All lanes of Highway 231 in Morgan County shut down at Hill Road due to flood damage

On Thursday morning, crews closed both north and southbound lanes of Highway 231 at Hill Road in Lacey's Spring as crews work to repair a crack in the road.

Posted: Feb 12, 2020 6:36 AM
Updated: Feb 13, 2020 7:50 AM

UPDATE: Alabama State Troopers shut down all lanes of Highway 231 at Hill Road in Lacey's Spring Thursday morning just before 5:00 a.m. 

Officials with the Alabama Department of Transportation told WAAY 31 both lanes were shut down due to cracking in the northbound lanes overnight.

The official detour for northbound traffic is Alabama 69 southbound to Alabama 67 northbound to Alabama 36 eastbound to U.S. 231. The detour for southbound traffic is Alabama 36 westbound to Alabama 67 southbound to Alabama 69 northbound to U.S. 231.

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FROM EARLIER: The Alabama Department of Transportation issued this news release Wednesday afternoon:

ALDOT crews will be repairing a crack on U.S. 231 southbound near Hill Road on Brindlee Mountain in Morgan County tomorrow (Thursday, Feb. 13). Motorists should expect lane closures and be prepared to slow down and merge.

The repair work Thursday will focus on the outside southbound lane.

Weather permitting, crews will be back on U.S. 231 southbound Friday with a closure of the inside lane to perform repairs on that lane.

Thursday, motorists should also anticipate single-lane closures on U.S. 231 northbound in the same general area for some pavement repairs on that side.

This is the same location where a crack developed last February. At that time, ALDOT repaired the area by milling the damaged pavement and leveling it with asphalt. Understanding that the problem required further study before more permanent repairs should be undertaken, we installed slope sensors to monitor further slide movement in the area and performed exploratory drilling and surveying.

Yesterday, crews sealed a minor crack that reoccurred. Late yesterday afternoon and overnight, the crack grew, requiring closure of the outside (right) southbound lane. ALDOT personnel remained on site overnight.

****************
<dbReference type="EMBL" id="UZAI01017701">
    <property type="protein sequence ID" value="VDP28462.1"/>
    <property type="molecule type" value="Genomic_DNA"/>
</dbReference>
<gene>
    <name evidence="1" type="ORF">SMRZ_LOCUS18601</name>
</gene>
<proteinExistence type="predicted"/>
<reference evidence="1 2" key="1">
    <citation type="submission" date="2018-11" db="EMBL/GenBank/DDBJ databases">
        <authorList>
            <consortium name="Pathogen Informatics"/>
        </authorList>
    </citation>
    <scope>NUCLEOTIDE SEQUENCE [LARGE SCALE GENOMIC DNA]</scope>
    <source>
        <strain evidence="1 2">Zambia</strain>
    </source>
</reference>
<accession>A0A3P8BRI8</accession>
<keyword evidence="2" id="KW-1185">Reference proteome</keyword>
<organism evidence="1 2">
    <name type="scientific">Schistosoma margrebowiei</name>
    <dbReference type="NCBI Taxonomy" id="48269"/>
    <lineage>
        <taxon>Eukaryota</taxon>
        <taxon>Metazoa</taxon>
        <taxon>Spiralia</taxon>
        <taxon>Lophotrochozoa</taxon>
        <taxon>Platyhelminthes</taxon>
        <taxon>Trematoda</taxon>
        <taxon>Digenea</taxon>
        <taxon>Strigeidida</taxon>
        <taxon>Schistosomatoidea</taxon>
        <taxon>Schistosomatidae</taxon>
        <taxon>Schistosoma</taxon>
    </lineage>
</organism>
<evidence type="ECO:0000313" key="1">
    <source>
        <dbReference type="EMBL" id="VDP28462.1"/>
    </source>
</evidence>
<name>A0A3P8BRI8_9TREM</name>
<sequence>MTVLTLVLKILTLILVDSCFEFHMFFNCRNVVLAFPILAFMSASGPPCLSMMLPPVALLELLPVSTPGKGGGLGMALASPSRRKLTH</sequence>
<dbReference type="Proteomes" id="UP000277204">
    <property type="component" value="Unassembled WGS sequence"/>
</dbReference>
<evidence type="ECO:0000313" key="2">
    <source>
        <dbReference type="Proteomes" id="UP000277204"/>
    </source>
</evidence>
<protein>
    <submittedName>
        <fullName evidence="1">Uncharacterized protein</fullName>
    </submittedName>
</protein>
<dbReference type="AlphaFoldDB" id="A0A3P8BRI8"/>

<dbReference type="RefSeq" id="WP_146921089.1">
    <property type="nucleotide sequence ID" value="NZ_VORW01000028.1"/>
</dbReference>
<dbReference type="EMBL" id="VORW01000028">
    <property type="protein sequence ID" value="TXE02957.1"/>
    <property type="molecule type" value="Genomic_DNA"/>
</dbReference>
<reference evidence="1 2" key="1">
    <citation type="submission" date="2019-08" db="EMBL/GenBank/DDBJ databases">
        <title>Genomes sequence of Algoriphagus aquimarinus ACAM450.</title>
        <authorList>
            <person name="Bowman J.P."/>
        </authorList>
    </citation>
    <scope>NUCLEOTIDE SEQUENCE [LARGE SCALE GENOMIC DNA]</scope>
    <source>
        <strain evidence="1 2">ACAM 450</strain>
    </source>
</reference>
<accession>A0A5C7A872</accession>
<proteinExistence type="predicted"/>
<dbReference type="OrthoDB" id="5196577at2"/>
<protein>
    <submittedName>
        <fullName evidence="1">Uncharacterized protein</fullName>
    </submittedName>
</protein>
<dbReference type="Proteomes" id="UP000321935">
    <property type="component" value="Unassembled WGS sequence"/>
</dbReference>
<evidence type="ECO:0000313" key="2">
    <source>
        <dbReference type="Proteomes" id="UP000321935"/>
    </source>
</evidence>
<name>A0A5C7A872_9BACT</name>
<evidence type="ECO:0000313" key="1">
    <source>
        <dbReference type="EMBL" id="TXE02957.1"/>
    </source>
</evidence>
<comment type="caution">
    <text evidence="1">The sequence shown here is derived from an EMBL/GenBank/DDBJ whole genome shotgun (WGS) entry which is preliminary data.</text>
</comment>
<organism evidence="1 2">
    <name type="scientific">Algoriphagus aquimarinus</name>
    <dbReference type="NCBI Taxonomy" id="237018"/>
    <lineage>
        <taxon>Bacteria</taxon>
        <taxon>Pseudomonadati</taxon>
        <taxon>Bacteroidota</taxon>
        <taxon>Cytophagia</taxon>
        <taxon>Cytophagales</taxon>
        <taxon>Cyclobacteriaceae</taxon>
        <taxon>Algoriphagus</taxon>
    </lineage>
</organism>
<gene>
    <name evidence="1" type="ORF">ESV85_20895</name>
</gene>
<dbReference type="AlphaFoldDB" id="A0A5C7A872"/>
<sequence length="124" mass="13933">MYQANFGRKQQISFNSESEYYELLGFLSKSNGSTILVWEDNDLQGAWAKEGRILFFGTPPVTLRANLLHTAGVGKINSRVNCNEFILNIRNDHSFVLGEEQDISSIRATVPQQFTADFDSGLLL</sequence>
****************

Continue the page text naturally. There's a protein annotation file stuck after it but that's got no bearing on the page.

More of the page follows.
Today, crews made temporary repairs, filling the crack with cold mix asphalt to prevent rainwater from penetrating and compounding the issue.

While the part of the crack in the inside (left) lane was able to be filled in and smoothed sufficiently to keep traffic on that lane, engineers determined the outside lane would have to remain closed until drier conditions permit a more substantial temporary repair. It appears the weather will accommodate this work Thursday.

Crews will dig out and rebuild the cracked area, similarly to last year’s repair. ALDOT personnel will continue to watch the area around the clock until repairs are complete and will monitor it closely for some time afterward, as we continue to examine the issue.

From earlier:

A spokesperson for the Alabama Department of Transportation said the crack is 3 1/2 inches wide.

Crews started using asphalt Wednesday morning to fill the crack and will be working to smooth it out. This is just a temporary fix until the rain moves out and a hot mix can be applied.

Depending on the weather, crews hope to apply that hot mix on Friday, and they might have to close the road.

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FROM EARLIER:

A portion of Highway 231 is closed after heavy rain damaged the road.

The right southbound lane of Highway 231 at Hill Road in Lacey's Spring is closed as crews work to get it fixed. It's possible the lane could be closed for a few days. Crews can't repair the crack until it's dry outside and with more rain on the way, it could cause delays.

This isn't the first time this has happened. The road cracked in this same place last year after heavy rains.

That time, the Alabama Department of Transportation repaired it by grinding off the old pavement and leveling it with asphalt. That's likely the plan for this crack as well.

People who drive this road told us they're frustrated and hope once it's fixed this time, it won't happen again.

"It looked like they put a band-aid over it to fix it later, and now, it's become still an issue because of all this traffic," said Shana Talley.

The Department of Transportation tried to get ahead of this by installing inclinometers on the mountain. That was to measure the slope and elevation on the mountain for engineers to study.

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